U.S. Leads the Way in Malware, Spam

By Brian Prince  |  Posted 2009-07-22 Print this article Print

The United States is No. 1 - in malware.

I'm guessing there is no gold medal for that. But the United States did get top mention in Sophos' latest Security Threat Report. According to the company, nearly 40 percent of all Web malware is hosted in the United States.

This is a dramatic change from 2007, when Sophos reported that more than 50 percent of Web malware was hosted in China. In the latest report, China (including Hong Kong) was hosting 14.7 percent.

From the report: "The proportion of the world's malware hosted in China has halved from 31.3 percent in the first period of 2008, to 14.7 percent today. However, it's worth remembering that during the same period the volume of infected Web pages detected by Sophos quadrupled around the globe."

More to the point, Sophos now discovers roughly 23,500 malicious Web pages per day -- one every 3.6 seconds. Within that number are 15 new fake anti-virus vendor Web sites. The number of those sites has tripled from an average of five per day in 2008.

In addition to malware, the United States is the top spam-relaying country in the world. The country is now responsible for 15.7 percent of all spam. The silver medal in that category goes to Brazil, with 10.7 percent.

That spam isn't always coming through e-mail, though. Increasingly, spammers are turning to instant messaging applications like MSN Chat to dodge spam filters. In June, Sophos observed a spam campaign in which a botnet "disguised" as a woman would send flirtatious messages and try to trick the victim into visiting a rogue site.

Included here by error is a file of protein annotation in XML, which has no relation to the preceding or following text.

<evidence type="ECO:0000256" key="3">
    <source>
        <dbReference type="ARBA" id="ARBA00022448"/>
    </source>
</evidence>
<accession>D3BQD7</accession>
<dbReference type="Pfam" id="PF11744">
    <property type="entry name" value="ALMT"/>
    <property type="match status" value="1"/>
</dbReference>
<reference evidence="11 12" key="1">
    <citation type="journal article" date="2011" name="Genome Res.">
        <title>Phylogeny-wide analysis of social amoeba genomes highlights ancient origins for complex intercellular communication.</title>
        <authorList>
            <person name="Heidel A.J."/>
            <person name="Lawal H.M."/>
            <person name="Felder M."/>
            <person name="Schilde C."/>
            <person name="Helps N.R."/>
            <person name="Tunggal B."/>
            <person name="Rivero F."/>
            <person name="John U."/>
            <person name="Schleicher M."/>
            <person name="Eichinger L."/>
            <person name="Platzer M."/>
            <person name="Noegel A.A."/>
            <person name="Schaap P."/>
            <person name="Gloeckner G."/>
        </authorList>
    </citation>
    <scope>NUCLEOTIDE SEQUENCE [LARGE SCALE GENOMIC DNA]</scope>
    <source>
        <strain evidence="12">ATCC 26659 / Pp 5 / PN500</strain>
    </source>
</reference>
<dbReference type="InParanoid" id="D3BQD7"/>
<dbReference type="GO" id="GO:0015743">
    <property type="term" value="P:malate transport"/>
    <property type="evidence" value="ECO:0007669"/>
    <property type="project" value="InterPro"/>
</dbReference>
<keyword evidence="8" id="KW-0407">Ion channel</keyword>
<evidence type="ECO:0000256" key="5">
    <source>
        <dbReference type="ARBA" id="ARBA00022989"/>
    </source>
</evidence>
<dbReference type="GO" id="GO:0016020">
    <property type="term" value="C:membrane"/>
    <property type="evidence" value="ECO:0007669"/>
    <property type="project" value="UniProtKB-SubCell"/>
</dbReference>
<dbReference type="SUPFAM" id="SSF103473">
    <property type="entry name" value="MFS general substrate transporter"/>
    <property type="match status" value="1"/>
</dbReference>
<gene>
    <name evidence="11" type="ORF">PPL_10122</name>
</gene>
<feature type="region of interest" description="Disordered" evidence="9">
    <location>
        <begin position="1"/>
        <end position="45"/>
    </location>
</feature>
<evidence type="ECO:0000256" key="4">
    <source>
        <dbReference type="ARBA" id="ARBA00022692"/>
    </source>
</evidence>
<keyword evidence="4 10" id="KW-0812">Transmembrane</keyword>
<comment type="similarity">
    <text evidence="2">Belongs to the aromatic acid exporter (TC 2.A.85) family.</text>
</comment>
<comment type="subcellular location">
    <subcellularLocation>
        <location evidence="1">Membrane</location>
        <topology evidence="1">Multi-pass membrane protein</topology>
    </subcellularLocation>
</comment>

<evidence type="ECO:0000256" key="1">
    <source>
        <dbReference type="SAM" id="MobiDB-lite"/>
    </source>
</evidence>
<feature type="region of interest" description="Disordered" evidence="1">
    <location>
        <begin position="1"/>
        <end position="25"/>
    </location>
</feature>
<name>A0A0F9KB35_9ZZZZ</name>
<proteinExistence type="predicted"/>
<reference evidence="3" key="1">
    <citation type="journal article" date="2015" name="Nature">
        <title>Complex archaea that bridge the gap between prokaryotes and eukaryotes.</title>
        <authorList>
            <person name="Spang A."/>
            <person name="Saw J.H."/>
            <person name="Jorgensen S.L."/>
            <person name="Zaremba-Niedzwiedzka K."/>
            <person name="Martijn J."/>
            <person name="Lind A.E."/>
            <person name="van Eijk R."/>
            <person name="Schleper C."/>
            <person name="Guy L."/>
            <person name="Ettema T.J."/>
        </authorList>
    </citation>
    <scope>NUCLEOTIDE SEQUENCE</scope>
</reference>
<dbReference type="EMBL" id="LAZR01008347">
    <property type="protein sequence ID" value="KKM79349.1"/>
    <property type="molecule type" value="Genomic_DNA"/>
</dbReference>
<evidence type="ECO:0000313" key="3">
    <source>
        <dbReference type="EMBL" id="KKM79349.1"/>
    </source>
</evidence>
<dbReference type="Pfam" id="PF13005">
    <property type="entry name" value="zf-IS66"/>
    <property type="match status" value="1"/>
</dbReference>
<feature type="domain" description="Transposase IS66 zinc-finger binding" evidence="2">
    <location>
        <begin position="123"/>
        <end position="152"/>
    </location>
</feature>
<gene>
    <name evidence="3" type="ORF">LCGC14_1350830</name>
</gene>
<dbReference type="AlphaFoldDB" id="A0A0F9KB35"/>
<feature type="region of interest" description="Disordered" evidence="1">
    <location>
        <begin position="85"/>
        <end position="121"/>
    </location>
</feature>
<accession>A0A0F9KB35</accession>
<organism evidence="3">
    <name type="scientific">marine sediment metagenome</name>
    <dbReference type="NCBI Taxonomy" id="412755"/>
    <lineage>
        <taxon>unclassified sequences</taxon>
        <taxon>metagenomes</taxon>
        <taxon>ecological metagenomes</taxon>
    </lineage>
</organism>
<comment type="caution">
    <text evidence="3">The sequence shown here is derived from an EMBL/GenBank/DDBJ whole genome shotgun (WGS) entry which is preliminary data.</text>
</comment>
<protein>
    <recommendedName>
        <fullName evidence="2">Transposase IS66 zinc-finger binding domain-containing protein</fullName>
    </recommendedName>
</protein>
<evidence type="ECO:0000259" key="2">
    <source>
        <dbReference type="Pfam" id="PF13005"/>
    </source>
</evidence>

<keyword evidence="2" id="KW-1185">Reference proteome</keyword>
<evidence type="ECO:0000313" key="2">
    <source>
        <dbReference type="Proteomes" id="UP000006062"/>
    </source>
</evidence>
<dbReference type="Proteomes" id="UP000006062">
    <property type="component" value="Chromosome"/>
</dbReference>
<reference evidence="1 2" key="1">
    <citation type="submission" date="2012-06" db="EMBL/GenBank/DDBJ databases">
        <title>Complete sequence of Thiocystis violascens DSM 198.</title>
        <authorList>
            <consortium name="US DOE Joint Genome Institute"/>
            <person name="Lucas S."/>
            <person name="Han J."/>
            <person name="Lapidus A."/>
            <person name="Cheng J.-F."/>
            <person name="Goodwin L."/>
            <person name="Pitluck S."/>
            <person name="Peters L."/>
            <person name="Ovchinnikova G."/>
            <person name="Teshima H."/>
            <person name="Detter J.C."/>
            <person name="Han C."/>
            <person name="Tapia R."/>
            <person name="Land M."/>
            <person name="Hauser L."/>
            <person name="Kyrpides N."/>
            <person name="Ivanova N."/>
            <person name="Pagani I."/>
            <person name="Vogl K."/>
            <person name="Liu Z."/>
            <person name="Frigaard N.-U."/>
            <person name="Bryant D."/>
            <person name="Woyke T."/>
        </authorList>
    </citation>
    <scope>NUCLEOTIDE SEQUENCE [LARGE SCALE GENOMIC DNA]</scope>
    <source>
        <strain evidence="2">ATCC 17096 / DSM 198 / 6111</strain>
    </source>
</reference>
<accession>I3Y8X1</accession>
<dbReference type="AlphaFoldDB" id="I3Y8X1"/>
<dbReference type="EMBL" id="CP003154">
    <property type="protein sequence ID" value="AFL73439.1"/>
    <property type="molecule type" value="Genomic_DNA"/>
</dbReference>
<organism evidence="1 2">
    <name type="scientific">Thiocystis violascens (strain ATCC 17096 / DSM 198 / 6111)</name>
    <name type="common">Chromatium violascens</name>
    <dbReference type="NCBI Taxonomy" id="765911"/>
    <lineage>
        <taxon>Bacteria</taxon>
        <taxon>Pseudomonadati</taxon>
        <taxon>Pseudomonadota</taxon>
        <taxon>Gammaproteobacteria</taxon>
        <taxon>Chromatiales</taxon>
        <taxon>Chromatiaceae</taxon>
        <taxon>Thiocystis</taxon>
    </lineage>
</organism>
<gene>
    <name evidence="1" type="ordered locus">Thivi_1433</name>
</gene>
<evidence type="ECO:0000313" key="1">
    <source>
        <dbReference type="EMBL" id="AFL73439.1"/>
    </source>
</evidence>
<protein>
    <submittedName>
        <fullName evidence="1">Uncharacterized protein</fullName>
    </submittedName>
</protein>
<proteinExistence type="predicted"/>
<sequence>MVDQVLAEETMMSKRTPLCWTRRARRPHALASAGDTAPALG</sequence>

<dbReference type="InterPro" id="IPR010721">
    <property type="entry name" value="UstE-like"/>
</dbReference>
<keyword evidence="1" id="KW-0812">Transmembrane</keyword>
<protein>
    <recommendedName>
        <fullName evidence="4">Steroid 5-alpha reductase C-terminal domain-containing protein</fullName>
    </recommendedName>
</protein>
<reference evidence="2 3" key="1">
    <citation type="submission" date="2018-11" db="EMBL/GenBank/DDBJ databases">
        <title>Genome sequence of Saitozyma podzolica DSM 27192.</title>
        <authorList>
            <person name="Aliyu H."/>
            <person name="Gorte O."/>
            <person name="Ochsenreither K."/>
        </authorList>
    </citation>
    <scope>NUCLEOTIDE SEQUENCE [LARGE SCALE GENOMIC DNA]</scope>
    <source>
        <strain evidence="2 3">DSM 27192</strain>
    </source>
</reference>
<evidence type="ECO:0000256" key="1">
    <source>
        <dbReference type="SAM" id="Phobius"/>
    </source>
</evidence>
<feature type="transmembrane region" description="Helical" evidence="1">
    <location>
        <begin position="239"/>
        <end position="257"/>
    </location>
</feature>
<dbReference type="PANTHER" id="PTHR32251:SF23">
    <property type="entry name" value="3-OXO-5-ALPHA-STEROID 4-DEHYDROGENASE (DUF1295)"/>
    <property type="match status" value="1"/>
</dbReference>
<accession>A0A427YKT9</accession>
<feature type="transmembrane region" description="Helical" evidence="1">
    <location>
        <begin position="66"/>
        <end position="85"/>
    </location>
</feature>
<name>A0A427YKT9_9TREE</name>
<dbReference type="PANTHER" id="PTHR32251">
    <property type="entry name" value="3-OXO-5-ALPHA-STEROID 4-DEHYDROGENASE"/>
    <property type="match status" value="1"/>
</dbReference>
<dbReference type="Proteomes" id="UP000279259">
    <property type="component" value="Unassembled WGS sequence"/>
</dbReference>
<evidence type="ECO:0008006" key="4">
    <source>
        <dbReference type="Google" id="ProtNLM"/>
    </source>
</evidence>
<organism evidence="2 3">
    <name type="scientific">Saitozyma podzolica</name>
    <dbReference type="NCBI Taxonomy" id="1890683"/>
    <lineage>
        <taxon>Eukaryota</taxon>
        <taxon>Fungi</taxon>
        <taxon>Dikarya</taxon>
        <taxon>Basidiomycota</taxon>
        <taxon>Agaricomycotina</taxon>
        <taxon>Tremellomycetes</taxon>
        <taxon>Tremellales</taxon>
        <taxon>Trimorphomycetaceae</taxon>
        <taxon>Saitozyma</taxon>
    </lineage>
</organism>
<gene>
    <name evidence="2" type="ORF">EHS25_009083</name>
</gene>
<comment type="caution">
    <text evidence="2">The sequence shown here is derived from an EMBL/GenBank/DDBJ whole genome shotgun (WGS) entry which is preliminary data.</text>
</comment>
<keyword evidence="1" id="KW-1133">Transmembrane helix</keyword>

Spammers are abusing social networks as well, as are malware authors.

"What's needed is a period of introspection -- for the big Web 2.0 companies to examine their systems and determine how, now that they have gathered a huge number of members, they are going to protect them from virus writers, identity thieves, spammers and scammers," said Graham Cluley, senior technology consultant at Sophos. "The honeymoon period of these sites is over, and personally identifiable information is at risk as a result of constant attacks that the Websites are simply not mature enough to protect against."

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